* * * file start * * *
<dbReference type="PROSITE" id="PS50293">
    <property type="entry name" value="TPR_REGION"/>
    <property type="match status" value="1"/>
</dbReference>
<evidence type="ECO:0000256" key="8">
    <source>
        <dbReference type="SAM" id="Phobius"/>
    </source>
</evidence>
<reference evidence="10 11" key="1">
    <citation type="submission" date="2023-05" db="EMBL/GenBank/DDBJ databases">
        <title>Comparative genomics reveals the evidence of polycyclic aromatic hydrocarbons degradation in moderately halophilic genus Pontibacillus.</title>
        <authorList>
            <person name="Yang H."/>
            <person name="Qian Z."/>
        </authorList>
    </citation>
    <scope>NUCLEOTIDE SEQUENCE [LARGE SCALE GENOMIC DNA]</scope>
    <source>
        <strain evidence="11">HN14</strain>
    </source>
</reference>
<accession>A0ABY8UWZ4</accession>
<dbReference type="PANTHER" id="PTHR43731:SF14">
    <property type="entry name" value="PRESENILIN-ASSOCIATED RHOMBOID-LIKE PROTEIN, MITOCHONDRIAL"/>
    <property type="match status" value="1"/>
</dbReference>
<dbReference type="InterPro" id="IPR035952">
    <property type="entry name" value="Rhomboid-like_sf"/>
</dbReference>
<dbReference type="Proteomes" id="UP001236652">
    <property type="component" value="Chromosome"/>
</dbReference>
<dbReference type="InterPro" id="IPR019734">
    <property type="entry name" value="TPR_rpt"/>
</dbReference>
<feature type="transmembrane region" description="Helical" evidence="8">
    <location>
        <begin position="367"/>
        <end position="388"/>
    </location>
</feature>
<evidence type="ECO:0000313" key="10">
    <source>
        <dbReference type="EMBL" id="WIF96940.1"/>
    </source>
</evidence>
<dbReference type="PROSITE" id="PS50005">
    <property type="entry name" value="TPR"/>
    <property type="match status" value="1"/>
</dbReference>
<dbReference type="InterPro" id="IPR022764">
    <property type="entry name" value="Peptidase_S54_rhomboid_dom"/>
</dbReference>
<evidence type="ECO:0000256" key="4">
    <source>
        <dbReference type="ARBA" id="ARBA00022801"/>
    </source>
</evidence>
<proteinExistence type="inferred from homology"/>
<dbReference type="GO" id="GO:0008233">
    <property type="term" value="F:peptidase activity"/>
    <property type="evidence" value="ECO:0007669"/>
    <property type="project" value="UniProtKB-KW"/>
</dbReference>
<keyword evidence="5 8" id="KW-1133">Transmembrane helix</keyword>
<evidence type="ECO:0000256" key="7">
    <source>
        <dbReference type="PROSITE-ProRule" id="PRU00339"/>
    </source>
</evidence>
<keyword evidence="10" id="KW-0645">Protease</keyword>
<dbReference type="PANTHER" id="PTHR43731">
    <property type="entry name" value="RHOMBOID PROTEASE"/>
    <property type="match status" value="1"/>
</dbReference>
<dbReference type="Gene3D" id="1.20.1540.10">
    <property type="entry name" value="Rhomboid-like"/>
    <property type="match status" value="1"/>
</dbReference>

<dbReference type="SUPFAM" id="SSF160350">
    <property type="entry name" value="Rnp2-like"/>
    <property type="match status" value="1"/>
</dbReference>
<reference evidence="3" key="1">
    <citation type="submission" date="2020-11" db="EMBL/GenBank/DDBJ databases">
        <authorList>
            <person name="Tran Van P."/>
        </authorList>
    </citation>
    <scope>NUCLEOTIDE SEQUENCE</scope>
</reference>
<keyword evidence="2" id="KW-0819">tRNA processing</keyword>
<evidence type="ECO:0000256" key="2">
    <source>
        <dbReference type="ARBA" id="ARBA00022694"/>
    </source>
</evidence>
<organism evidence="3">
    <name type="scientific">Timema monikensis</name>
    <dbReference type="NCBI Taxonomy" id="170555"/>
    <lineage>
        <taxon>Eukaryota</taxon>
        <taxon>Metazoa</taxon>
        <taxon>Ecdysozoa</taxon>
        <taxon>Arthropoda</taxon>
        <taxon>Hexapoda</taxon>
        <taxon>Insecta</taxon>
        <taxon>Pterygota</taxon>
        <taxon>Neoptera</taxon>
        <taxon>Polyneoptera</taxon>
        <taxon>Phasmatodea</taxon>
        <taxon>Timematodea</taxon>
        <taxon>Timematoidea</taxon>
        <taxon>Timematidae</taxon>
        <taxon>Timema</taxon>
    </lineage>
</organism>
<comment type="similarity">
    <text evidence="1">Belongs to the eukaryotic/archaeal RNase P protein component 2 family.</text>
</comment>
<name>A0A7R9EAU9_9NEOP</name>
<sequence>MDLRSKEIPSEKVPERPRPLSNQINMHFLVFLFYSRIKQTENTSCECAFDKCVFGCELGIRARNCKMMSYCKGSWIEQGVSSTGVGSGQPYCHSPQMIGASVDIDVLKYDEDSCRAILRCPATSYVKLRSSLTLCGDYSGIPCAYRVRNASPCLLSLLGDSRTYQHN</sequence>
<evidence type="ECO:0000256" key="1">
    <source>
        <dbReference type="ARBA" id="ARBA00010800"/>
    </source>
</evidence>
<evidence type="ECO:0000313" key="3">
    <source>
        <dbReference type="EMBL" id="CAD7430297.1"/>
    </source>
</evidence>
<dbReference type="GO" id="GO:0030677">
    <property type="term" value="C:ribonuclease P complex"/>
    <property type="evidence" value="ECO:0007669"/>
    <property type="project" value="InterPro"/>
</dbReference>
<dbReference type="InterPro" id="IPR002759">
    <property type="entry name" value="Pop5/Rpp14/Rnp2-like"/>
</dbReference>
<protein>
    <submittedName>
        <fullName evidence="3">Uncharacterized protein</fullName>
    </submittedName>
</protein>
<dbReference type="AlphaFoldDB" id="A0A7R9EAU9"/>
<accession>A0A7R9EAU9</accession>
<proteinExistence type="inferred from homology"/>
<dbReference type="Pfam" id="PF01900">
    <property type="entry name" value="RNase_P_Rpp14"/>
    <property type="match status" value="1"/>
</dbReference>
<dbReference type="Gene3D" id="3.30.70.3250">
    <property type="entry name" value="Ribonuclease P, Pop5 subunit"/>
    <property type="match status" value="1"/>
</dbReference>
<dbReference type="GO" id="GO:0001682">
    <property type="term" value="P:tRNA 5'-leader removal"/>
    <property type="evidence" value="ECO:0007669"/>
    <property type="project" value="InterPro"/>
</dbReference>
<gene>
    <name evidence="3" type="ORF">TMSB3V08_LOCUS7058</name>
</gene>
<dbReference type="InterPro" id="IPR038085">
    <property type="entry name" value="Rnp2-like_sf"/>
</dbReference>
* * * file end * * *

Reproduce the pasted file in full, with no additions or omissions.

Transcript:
<dbReference type="PROSITE" id="PS50293">
    <property type="entry name" value="TPR_REGION"/>
    <property type="match status" value="1"/>
</dbReference>
<evidence type="ECO:0000256" key="8">
    <source>
        <dbReference type="SAM" id="Phobius"/>
    </source>
</evidence>
<reference evidence="10 11" key="1">
    <citation type="submission" date="2023-05" db="EMBL/GenBank/DDBJ databases">
        <title>Comparative genomics reveals the evidence of polycyclic aromatic hydrocarbons degradation in moderately halophilic genus Pontibacillus.</title>
        <authorList>
            <person name="Yang H."/>
            <person name="Qian Z."/>
        </authorList>
    </citation>
    <scope>NUCLEOTIDE SEQUENCE [LARGE SCALE GENOMIC DNA]</scope>
    <source>
        <strain evidence="11">HN14</strain>
    </source>
</reference>
<accession>A0ABY8UWZ4</accession>
<dbReference type="PANTHER" id="PTHR43731:SF14">
    <property type="entry name" value="PRESENILIN-ASSOCIATED RHOMBOID-LIKE PROTEIN, MITOCHONDRIAL"/>
    <property type="match status" value="1"/>
</dbReference>
<dbReference type="InterPro" id="IPR035952">
    <property type="entry name" value="Rhomboid-like_sf"/>
</dbReference>
<dbReference type="Proteomes" id="UP001236652">
    <property type="component" value="Chromosome"/>
</dbReference>
<dbReference type="InterPro" id="IPR019734">
    <property type="entry name" value="TPR_rpt"/>
</dbReference>
<feature type="transmembrane region" description="Helical" evidence="8">
    <location>
        <begin position="367"/>
        <end position="388"/>
    </location>
</feature>
<evidence type="ECO:0000313" key="10">
    <source>
        <dbReference type="EMBL" id="WIF96940.1"/>
    </source>
</evidence>
<dbReference type="PROSITE" id="PS50005">
    <property type="entry name" value="TPR"/>
    <property type="match status" value="1"/>
</dbReference>
<dbReference type="InterPro" id="IPR022764">
    <property type="entry name" value="Peptidase_S54_rhomboid_dom"/>
</dbReference>
<evidence type="ECO:0000256" key="4">
    <source>
        <dbReference type="ARBA" id="ARBA00022801"/>
    </source>
</evidence>
<proteinExistence type="inferred from homology"/>
<dbReference type="GO" id="GO:0008233">
    <property type="term" value="F:peptidase activity"/>
    <property type="evidence" value="ECO:0007669"/>
    <property type="project" value="UniProtKB-KW"/>
</dbReference>
<keyword evidence="5 8" id="KW-1133">Transmembrane helix</keyword>
<evidence type="ECO:0000256" key="7">
    <source>
        <dbReference type="PROSITE-ProRule" id="PRU00339"/>
    </source>
</evidence>
<keyword evidence="10" id="KW-0645">Protease</keyword>
<dbReference type="PANTHER" id="PTHR43731">
    <property type="entry name" value="RHOMBOID PROTEASE"/>
    <property type="match status" value="1"/>
</dbReference>
<dbReference type="Gene3D" id="1.20.1540.10">
    <property type="entry name" value="Rhomboid-like"/>
    <property type="match status" value="1"/>
</dbReference>

<dbReference type="SUPFAM" id="SSF160350">
    <property type="entry name" value="Rnp2-like"/>
    <property type="match status" value="1"/>
</dbReference>
<reference evidence="3" key="1">
    <citation type="submission" date="2020-11" db="EMBL/GenBank/DDBJ databases">
        <authorList>
            <person name="Tran Van P."/>
        </authorList>
    </citation>
    <scope>NUCLEOTIDE SEQUENCE</scope>
</reference>
<keyword evidence="2" id="KW-0819">tRNA processing</keyword>
<evidence type="ECO:0000256" key="2">
    <source>
        <dbReference type="ARBA" id="ARBA00022694"/>
    </source>
</evidence>
<organism evidence="3">
    <name type="scientific">Timema monikensis</name>
    <dbReference type="NCBI Taxonomy" id="170555"/>
    <lineage>
        <taxon>Eukaryota</taxon>
        <taxon>Metazoa</taxon>
        <taxon>Ecdysozoa</taxon>
        <taxon>Arthropoda</taxon>
        <taxon>Hexapoda</taxon>
        <taxon>Insecta</taxon>
        <taxon>Pterygota</taxon>
        <taxon>Neoptera</taxon>
        <taxon>Polyneoptera</taxon>
        <taxon>Phasmatodea</taxon>
        <taxon>Timematodea</taxon>
        <taxon>Timematoidea</taxon>
        <taxon>Timematidae</taxon>
        <taxon>Timema</taxon>
    </lineage>
</organism>
<comment type="similarity">
    <text evidence="1">Belongs to the eukaryotic/archaeal RNase P protein component 2 family.</text>
</comment>
<name>A0A7R9EAU9_9NEOP</name>
<sequence>MDLRSKEIPSEKVPERPRPLSNQINMHFLVFLFYSRIKQTENTSCECAFDKCVFGCELGIRARNCKMMSYCKGSWIEQGVSSTGVGSGQPYCHSPQMIGASVDIDVLKYDEDSCRAILRCPATSYVKLRSSLTLCGDYSGIPCAYRVRNASPCLLSLLGDSRTYQHN</sequence>
<evidence type="ECO:0000256" key="1">
    <source>
        <dbReference type="ARBA" id="ARBA00010800"/>
    </source>
</evidence>
<evidence type="ECO:0000313" key="3">
    <source>
        <dbReference type="EMBL" id="CAD7430297.1"/>
    </source>
</evidence>
<dbReference type="GO" id="GO:0030677">
    <property type="term" value="C:ribonuclease P complex"/>
    <property type="evidence" value="ECO:0007669"/>
    <property type="project" value="InterPro"/>
</dbReference>
<dbReference type="InterPro" id="IPR002759">
    <property type="entry name" value="Pop5/Rpp14/Rnp2-like"/>
</dbReference>
<protein>
    <submittedName>
        <fullName evidence="3">Uncharacterized protein</fullName>
    </submittedName>
</protein>
<dbReference type="AlphaFoldDB" id="A0A7R9EAU9"/>
<accession>A0A7R9EAU9</accession>
<proteinExistence type="inferred from homology"/>
<dbReference type="Pfam" id="PF01900">
    <property type="entry name" value="RNase_P_Rpp14"/>
    <property type="match status" value="1"/>
</dbReference>
<dbReference type="Gene3D" id="3.30.70.3250">
    <property type="entry name" value="Ribonuclease P, Pop5 subunit"/>
    <property type="match status" value="1"/>
</dbReference>
<dbReference type="GO" id="GO:0001682">
    <property type="term" value="P:tRNA 5'-leader removal"/>
    <property type="evidence" value="ECO:0007669"/>
    <property type="project" value="InterPro"/>
</dbReference>
<gene>
    <name evidence="3" type="ORF">TMSB3V08_LOCUS7058</name>
</gene>
<dbReference type="InterPro" id="IPR038085">
    <property type="entry name" value="Rnp2-like_sf"/>
</dbReference>